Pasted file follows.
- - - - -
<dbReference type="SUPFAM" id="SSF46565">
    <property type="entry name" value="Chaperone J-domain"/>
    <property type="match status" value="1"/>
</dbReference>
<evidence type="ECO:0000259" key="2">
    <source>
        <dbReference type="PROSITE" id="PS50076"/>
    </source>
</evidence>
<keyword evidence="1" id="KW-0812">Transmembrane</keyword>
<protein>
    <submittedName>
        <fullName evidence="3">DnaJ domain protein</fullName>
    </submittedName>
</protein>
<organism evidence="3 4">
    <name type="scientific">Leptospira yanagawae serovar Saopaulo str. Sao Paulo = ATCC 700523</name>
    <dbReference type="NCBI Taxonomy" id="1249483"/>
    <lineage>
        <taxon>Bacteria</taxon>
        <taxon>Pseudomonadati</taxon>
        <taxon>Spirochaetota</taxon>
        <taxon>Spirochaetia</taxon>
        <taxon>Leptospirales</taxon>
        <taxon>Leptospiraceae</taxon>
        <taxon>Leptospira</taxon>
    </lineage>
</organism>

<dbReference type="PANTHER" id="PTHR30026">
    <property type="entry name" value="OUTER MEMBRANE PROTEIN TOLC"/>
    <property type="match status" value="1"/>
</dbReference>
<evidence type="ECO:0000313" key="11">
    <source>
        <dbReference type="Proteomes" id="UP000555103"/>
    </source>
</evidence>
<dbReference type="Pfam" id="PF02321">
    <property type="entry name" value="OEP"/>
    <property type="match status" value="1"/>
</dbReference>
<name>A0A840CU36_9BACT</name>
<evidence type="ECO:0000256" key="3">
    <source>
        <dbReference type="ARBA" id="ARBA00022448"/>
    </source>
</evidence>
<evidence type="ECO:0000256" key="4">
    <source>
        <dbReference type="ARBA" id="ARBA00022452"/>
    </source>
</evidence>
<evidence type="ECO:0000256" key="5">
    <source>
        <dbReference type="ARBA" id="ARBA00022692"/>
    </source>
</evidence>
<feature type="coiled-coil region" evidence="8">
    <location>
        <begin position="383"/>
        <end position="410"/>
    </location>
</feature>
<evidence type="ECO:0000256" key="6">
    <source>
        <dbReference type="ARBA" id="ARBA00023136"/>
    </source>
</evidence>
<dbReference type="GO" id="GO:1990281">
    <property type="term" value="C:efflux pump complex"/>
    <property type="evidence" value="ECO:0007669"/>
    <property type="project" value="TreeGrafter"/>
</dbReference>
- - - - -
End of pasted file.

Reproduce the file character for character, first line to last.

<dbReference type="SUPFAM" id="SSF46565">
    <property type="entry name" value="Chaperone J-domain"/>
    <property type="match status" value="1"/>
</dbReference>
<evidence type="ECO:0000259" key="2">
    <source>
        <dbReference type="PROSITE" id="PS50076"/>
    </source>
</evidence>
<keyword evidence="1" id="KW-0812">Transmembrane</keyword>
<protein>
    <submittedName>
        <fullName evidence="3">DnaJ domain protein</fullName>
    </submittedName>
</protein>
<organism evidence="3 4">
    <name type="scientific">Leptospira yanagawae serovar Saopaulo str. Sao Paulo = ATCC 700523</name>
    <dbReference type="NCBI Taxonomy" id="1249483"/>
    <lineage>
        <taxon>Bacteria</taxon>
        <taxon>Pseudomonadati</taxon>
        <taxon>Spirochaetota</taxon>
        <taxon>Spirochaetia</taxon>
        <taxon>Leptospirales</taxon>
        <taxon>Leptospiraceae</taxon>
        <taxon>Leptospira</taxon>
    </lineage>
</organism>

<dbReference type="PANTHER" id="PTHR30026">
    <property type="entry name" value="OUTER MEMBRANE PROTEIN TOLC"/>
    <property type="match status" value="1"/>
</dbReference>
<evidence type="ECO:0000313" key="11">
    <source>
        <dbReference type="Proteomes" id="UP000555103"/>
    </source>
</evidence>
<dbReference type="Pfam" id="PF02321">
    <property type="entry name" value="OEP"/>
    <property type="match status" value="1"/>
</dbReference>
<name>A0A840CU36_9BACT</name>
<evidence type="ECO:0000256" key="3">
    <source>
        <dbReference type="ARBA" id="ARBA00022448"/>
    </source>
</evidence>
<evidence type="ECO:0000256" key="4">
    <source>
        <dbReference type="ARBA" id="ARBA00022452"/>
    </source>
</evidence>
<evidence type="ECO:0000256" key="5">
    <source>
        <dbReference type="ARBA" id="ARBA00022692"/>
    </source>
</evidence>
<feature type="coiled-coil region" evidence="8">
    <location>
        <begin position="383"/>
        <end position="410"/>
    </location>
</feature>
<evidence type="ECO:0000256" key="6">
    <source>
        <dbReference type="ARBA" id="ARBA00023136"/>
    </source>
</evidence>
<dbReference type="GO" id="GO:1990281">
    <property type="term" value="C:efflux pump complex"/>
    <property type="evidence" value="ECO:0007669"/>
    <property type="project" value="TreeGrafter"/>
</dbReference>